distance: 3.3%  seasonal variation of the solar neutrino flux for some vacuum oscillation solutions

Note: expected seasonal variation from

change of solid angle  6.6%

Days since start of data taking

The observed effect is consistent

with the variation of solid angle alone

slide46

Day-night effects (expected for some MSW solutions from matter-enhanced

oscillations when neutrinos traverse the Earth at night increase of ne flux at night)

Subdivide night spectrum into

bins of Sun zenith angle to study

dependence on path length inside

Earth and density

cos(Sun zenith angle)

SNO Day and Night Energy Spectra

(CC + ES + NC events)

Difference Night – Day

slide47

SK data: comparison with oscillations

Sun zenith angle distributions

for different electron energy bins

Electron energy

distribution

Vacuum oscillation

SMA

LMA

LOW

  • Vacuum oscillation and SMA solution disagree with electron energy distribution
  • LMA and LOW solutions describe reasonably well the zenith angle distributions
  • No dependence on zenith angle within errors
slide48

Global fits to all existing solar neutrino data

48 data points, two free parameters (mixing angle q, Dm2)  46 degrees of freedom

LMA solution: 2 = 43.5; Dm2 = 6.9x10– 5 eV2; q = 31.7° (BEST FIT)

LOW solution: 2 = 52.5; Dm2 = 7.2x10– 8 eV2; q = 39.1°

D2 = 9; Prob(D2  9) = 1.1% (marginally acceptable)

LMA

Dm2 [eV2]

The present interpretation

of all solar neutrino data

using two-neutrino mixing

Note: variable tan2q is preferred

to sin22q because sin22q is symmetric

around q = 45° and MSW solutions

are possible only if q < 45°

tan2q

slide49

Verification of the LMA solution using antineutrinos from nuclear reactors

Nuclear reactors: intense, isotropic sources of ne from b decay of neutron-rich fission fragments

ne production rate: 1.9x1020 Pths–1(Pth [GW]: reactor thermal power)

Broad energy spectrum extending to 10 MeV, <E>  3 MeV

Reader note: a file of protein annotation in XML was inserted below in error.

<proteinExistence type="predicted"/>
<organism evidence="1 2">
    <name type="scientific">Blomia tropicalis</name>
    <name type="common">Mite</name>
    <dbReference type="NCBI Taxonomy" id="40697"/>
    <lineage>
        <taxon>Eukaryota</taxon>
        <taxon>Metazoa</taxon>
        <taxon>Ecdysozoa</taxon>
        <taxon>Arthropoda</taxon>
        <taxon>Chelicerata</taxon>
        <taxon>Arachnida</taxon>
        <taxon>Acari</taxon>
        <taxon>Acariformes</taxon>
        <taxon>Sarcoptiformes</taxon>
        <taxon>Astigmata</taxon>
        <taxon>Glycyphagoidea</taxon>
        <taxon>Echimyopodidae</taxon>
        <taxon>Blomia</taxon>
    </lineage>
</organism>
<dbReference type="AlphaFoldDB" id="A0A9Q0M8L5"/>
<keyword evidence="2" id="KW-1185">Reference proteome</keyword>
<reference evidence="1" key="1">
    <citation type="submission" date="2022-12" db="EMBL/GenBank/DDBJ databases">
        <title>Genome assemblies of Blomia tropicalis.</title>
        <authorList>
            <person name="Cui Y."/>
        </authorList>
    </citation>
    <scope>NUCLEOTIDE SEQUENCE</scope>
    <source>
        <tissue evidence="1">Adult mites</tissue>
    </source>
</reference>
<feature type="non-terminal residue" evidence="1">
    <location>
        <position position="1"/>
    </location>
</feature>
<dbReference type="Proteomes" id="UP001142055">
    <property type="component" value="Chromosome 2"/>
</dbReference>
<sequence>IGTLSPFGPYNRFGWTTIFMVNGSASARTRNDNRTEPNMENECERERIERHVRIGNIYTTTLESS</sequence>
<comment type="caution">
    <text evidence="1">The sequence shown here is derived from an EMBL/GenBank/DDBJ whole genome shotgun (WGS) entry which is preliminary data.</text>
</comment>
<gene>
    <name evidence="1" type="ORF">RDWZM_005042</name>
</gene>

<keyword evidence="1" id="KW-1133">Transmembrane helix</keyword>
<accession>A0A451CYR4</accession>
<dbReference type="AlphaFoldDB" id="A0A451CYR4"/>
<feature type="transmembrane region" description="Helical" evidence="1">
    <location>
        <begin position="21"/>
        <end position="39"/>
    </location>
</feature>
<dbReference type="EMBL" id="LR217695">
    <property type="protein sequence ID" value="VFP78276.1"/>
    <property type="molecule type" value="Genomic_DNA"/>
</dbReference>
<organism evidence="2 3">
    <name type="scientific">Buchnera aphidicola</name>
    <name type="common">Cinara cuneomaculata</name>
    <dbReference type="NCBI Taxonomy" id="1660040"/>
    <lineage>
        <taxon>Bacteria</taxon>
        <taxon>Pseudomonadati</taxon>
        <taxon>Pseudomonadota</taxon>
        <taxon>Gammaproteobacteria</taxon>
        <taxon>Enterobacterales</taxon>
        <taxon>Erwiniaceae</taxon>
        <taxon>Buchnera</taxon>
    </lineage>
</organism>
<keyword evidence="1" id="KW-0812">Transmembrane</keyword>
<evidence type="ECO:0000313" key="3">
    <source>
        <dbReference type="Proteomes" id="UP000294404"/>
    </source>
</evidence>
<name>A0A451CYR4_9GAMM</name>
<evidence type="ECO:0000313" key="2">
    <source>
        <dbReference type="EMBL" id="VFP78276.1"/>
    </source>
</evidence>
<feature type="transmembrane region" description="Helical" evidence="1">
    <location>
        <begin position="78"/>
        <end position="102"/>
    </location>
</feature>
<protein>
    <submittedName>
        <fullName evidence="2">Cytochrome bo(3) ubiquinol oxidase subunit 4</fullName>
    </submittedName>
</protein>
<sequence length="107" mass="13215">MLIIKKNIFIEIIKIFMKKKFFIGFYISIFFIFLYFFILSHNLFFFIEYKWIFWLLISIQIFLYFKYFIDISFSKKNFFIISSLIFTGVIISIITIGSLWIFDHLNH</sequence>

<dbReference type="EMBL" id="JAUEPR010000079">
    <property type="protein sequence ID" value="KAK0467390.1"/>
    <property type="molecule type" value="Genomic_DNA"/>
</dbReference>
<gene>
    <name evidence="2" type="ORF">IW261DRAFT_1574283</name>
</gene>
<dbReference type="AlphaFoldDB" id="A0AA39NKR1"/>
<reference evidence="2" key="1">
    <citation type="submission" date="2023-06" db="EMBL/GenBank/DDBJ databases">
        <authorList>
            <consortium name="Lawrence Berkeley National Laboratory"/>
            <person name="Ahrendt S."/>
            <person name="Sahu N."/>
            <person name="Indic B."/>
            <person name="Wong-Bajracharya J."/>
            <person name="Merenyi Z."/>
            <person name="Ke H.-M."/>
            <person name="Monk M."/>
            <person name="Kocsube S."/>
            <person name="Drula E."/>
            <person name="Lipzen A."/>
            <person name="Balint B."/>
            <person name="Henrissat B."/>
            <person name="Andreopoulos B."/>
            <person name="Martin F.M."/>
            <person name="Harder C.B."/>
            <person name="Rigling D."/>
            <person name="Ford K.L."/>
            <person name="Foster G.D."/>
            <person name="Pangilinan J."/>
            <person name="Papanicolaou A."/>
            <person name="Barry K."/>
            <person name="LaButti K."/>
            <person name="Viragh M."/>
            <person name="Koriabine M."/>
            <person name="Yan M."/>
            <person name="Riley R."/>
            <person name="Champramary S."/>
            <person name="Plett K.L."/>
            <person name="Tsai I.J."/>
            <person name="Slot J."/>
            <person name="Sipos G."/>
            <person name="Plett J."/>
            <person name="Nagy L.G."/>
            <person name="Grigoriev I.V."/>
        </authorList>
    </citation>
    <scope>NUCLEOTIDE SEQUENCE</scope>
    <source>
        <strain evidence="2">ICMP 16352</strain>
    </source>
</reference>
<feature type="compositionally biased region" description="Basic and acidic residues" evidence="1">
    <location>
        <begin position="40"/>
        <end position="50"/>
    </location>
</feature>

Uncertainty on the expected ne flux: ±2.7 %

Detection:

ne+ p  e+ + n(on the free protons of hydrogen – rich liquid scintillator)

thermalization by multiple collisions

(<t> 180 ms), followed by capture

e+ e– 2gn + p  d +g (Eg = 2.2 MeV)

prompt signal delayed signal

E = En – 0.77 MeV

KAMioka Liquid scintillator Anti-Neutrino Detector (KAMLAND)

ne source: several nuclear reactors surrounding the Kamioka site

Total power 70 GW — average distance 175  35 km (long baseline)

Expected ne flux (no oscillations)  1.3 x 106 cm–2 s–1 ~550 events/year

Average oscillation length <losc>  110 km for Dm2 = 6.9 x 10–5eV 2 (LMA)

expect large ne deficit with measurable energy modulation

slide50

KAMLAND detector

1000 tons liquid scintillator

Transparent balloon

Mineral oil

Acrylic sphere

Photomultipliers (1879)

(coverage: 35% of 4p)

Outer detector (pure H2O)

225 photomultipliers

13 m

18 m

slide51

KAMLAND sensitivity to ne oscillations

Fiducial mass: 600 tons

Exclusion regions

if no ne deficit

is observed

1 s regions

after 3 years

Data taking in progress since January 2002 — results expected soon

slide52

Borexino experiment (at Gran Sasso National Lab)

Study of the elastic scattering reaction

n + e¯n + e¯

Recoil electron detection threshold = 0.25 MeV

sensitivity to from e– + Be7  ne + Li7

(En = 0.861 MeV)

300 tons of ultra-pure liquid scintillator

isotropic light emission no directionality

Expected event rate ( electron energy 0.25 — 0.8 MeV):

No oscillations: 55 events/day

LMA:35events/day

( 3s )

Expected background: ~ 15 events/day

Start data taking: mid 2003

+5

–3

slide53

Primary cosmic ray

interacts in upper atmosphere

“ATMOSPHERIC” NEUTRINOS

e

The main sourcesof atmospheric neutrinos:

p, K   m  + nm( nm)

 e  + ne( ne) + nm(nm)